Thursday, April 15, 2010

Why did late 60's/early 70's rock singers have two mics taped together?

I've been enjoying "Guitar Heroes at the BBC" on BBC4 where they compile clips from Whistle Test, Rock goes to College, TOTP etc. I've always wondered why rock singers from a period of only a few years would have two mics taped together. By the time I was paying attention in the late 70's the practice seemed to have stopped so I suppose it was a technical development that made the change.
I asked the question on Twitter and Facebook and got great rock'n'roll answers; " they could take it to 11", "early form of stereo recording" etc. In fact when I went back over my old BBC notes I had been told why they did it but only a few weeks out of university I don't think I understood common mode rejection!

Ronnie Van Zant of Lynyrd Skynyrd c.1973 - two mics!

So - having re-read my notes and had a trawl around the web (my word, there is some awful rot spoken by people who know very little!) here are the two reasons (and I'll list them based on the technology that fixed the problem), they both rely on the fact that the two mics are wired anti-phase to each other and the assumption is the singer sings predominately into only one of them (doesn't matter which).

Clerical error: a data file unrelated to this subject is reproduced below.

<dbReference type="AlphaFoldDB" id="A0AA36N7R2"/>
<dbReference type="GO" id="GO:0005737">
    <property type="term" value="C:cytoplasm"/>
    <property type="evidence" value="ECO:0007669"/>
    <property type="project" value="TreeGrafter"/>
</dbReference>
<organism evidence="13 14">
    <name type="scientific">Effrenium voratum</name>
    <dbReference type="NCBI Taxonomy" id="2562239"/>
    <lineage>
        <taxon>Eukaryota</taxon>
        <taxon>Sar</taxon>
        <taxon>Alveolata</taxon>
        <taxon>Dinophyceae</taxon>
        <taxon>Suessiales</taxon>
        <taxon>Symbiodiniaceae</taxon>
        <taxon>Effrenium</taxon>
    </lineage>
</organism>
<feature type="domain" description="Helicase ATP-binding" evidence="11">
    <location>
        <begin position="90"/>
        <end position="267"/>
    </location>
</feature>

1. pre-compressor/limiters you needed a way of loosing some of the induced stage and line noise - this does it.
2. pre-parametric eq - you needed a way to reject howl-round and this does it.

So - you mix the anti-phase feeds in two channels on the desk and all noise/feedback etc gets canceled and the voice (predominantly coming down one feed) remains. Interestingly another technique to gate a mic is to have either an optical detector on the mic stand or a pressure mat in front of the mic which mutes the channel when nobody is near the microphone.

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